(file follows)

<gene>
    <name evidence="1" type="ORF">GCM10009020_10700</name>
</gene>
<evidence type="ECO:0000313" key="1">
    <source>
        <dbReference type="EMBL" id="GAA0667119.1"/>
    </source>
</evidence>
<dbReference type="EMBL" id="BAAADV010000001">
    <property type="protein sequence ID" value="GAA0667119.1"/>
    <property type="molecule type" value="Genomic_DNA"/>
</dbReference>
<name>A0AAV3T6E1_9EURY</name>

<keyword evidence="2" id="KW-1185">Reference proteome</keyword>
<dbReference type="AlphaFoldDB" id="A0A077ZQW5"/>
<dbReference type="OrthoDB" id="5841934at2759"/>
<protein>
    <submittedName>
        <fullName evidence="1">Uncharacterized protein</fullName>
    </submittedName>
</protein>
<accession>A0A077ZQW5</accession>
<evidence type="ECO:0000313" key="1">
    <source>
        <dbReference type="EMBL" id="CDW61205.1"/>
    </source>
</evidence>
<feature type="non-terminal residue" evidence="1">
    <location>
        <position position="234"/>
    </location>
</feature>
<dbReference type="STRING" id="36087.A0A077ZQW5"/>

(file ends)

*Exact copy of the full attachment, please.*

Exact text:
<gene>
    <name evidence="1" type="ORF">GCM10009020_10700</name>
</gene>
<evidence type="ECO:0000313" key="1">
    <source>
        <dbReference type="EMBL" id="GAA0667119.1"/>
    </source>
</evidence>
<dbReference type="EMBL" id="BAAADV010000001">
    <property type="protein sequence ID" value="GAA0667119.1"/>
    <property type="molecule type" value="Genomic_DNA"/>
</dbReference>
<name>A0AAV3T6E1_9EURY</name>

<keyword evidence="2" id="KW-1185">Reference proteome</keyword>
<dbReference type="AlphaFoldDB" id="A0A077ZQW5"/>
<dbReference type="OrthoDB" id="5841934at2759"/>
<protein>
    <submittedName>
        <fullName evidence="1">Uncharacterized protein</fullName>
    </submittedName>
</protein>
<accession>A0A077ZQW5</accession>
<evidence type="ECO:0000313" key="1">
    <source>
        <dbReference type="EMBL" id="CDW61205.1"/>
    </source>
</evidence>
<feature type="non-terminal residue" evidence="1">
    <location>
        <position position="234"/>
    </location>
</feature>
<dbReference type="STRING" id="36087.A0A077ZQW5"/>